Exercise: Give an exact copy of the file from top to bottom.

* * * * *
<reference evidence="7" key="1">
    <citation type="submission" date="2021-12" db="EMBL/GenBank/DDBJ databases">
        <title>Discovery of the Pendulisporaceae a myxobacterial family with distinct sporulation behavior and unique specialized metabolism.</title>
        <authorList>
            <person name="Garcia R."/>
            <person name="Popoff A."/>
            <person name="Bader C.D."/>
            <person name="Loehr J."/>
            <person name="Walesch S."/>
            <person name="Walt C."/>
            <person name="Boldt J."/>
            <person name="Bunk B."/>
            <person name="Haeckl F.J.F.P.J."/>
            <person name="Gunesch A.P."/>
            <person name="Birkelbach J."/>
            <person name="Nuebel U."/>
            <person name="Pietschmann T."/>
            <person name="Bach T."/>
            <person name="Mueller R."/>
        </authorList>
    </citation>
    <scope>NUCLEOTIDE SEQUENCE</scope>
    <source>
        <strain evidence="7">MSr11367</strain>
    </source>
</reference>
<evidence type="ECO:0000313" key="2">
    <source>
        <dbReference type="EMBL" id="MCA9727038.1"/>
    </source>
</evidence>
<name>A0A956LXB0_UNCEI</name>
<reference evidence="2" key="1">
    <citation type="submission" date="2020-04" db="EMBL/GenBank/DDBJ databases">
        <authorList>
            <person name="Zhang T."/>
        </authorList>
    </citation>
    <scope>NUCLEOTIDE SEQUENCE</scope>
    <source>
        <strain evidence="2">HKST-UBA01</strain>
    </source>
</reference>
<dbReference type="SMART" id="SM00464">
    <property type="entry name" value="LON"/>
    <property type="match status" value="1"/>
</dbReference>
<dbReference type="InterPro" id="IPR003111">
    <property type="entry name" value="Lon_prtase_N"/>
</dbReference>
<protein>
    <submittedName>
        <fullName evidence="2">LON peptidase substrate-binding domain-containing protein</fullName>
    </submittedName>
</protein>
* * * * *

<reference evidence="7" key="1">
    <citation type="submission" date="2021-12" db="EMBL/GenBank/DDBJ databases">
        <title>Discovery of the Pendulisporaceae a myxobacterial family with distinct sporulation behavior and unique specialized metabolism.</title>
        <authorList>
            <person name="Garcia R."/>
            <person name="Popoff A."/>
            <person name="Bader C.D."/>
            <person name="Loehr J."/>
            <person name="Walesch S."/>
            <person name="Walt C."/>
            <person name="Boldt J."/>
            <person name="Bunk B."/>
            <person name="Haeckl F.J.F.P.J."/>
            <person name="Gunesch A.P."/>
            <person name="Birkelbach J."/>
            <person name="Nuebel U."/>
            <person name="Pietschmann T."/>
            <person name="Bach T."/>
            <person name="Mueller R."/>
        </authorList>
    </citation>
    <scope>NUCLEOTIDE SEQUENCE</scope>
    <source>
        <strain evidence="7">MSr11367</strain>
    </source>
</reference>
<evidence type="ECO:0000313" key="2">
    <source>
        <dbReference type="EMBL" id="MCA9727038.1"/>
    </source>
</evidence>
<name>A0A956LXB0_UNCEI</name>
<reference evidence="2" key="1">
    <citation type="submission" date="2020-04" db="EMBL/GenBank/DDBJ databases">
        <authorList>
            <person name="Zhang T."/>
        </authorList>
    </citation>
    <scope>NUCLEOTIDE SEQUENCE</scope>
    <source>
        <strain evidence="2">HKST-UBA01</strain>
    </source>
</reference>
<dbReference type="SMART" id="SM00464">
    <property type="entry name" value="LON"/>
    <property type="match status" value="1"/>
</dbReference>
<dbReference type="InterPro" id="IPR003111">
    <property type="entry name" value="Lon_prtase_N"/>
</dbReference>
<protein>
    <submittedName>
        <fullName evidence="2">LON peptidase substrate-binding domain-containing protein</fullName>
    </submittedName>
</protein>